Best Defense

Thomas E. Ricks' daily take on national security.

Getting smart on Afghanistan (and Pakistan)

If we ever want to get out of Afghanistan, we need to focus less on central power in Kabul and more on tribal and religious structures outside the capital. So say my CNAS colleagues — Nate Fick, Dave Kilcullen, John Nagl and Vikram Singh — in a new and wise policy brief. Speaking of Afghanistan, ...

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589057_090128_kabul_1.282.jpg
A burqa-clad Afghan woman (L) walks past US soldiers (R) belonging to the NATO-led International Security Assistance Force (ISAF) as they keep watch during a patrol in a village outside Bagram Air base, some 50 kms north of Kabul, on December 24, 2008. Afghanistan welcomed a US pledge to send up to 30,000 extra troops by mid-2009, but the Taliban warned Washington its forces would be "cruelly defeated" as the Soviets were in the 1980s.The statements came one day after the top US military officer said that tens of thousands of new troops could be sent to Afghanistan by next summer to help Kabul combat a Taliban-led insurgency that has gained pace in recent years. AFP PHOTO/SHAH Marai (Photo credit should read SHAH MARAI/AFP/Getty Images)

If we ever want to get out of Afghanistan, we need to focus less on central power in Kabul and more on tribal and religious structures outside the capital. So say my CNAS colleagues -- Nate Fick, Dave Kilcullen, John Nagl and Vikram Singh -- in a new and wise policy brief.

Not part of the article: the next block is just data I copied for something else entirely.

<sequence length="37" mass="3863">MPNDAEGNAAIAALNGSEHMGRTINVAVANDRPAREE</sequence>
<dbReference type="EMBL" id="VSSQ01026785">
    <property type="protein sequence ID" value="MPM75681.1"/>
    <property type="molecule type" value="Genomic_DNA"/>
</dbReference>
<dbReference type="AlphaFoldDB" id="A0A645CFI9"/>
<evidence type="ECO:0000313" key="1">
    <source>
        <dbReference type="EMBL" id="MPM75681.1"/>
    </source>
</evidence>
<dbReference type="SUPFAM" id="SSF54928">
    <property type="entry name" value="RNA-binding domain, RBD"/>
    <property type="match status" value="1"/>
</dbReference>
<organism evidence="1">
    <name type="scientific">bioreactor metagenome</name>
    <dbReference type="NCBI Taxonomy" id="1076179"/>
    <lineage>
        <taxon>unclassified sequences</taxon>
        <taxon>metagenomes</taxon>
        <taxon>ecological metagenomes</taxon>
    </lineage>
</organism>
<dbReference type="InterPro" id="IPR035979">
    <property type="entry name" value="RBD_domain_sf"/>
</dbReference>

Speaking of Afghanistan, I heard the other day that ISAF (International Security Assistance Force, Afghanistan) really stands for "Internationals Sit, Anglos Fight." But of course, that is only logical, given that its parent organization, NATO, is said to really mean "No Action, Talk Only."

If we ever want to get out of Afghanistan, we need to focus less on central power in Kabul and more on tribal and religious structures outside the capital. So say my CNAS colleagues — Nate Fick, Dave Kilcullen, John Nagl and Vikram Singh — in a new and wise policy brief.

Speaking of Afghanistan, I heard the other day that ISAF (International Security Assistance Force, Afghanistan) really stands for “Internationals Sit, Anglos Fight.” But of course, that is only logical, given that its parent organization, NATO, is said to really mean “No Action, Talk Only.”

SHAH MARAI/AFP/Getty Images

Thomas E. Ricks covered the U.S. military from 1991 to 2008 for the Wall Street Journal and then the Washington Post. He can be reached at ricksblogcomment@gmail.com. Twitter: @tomricks1

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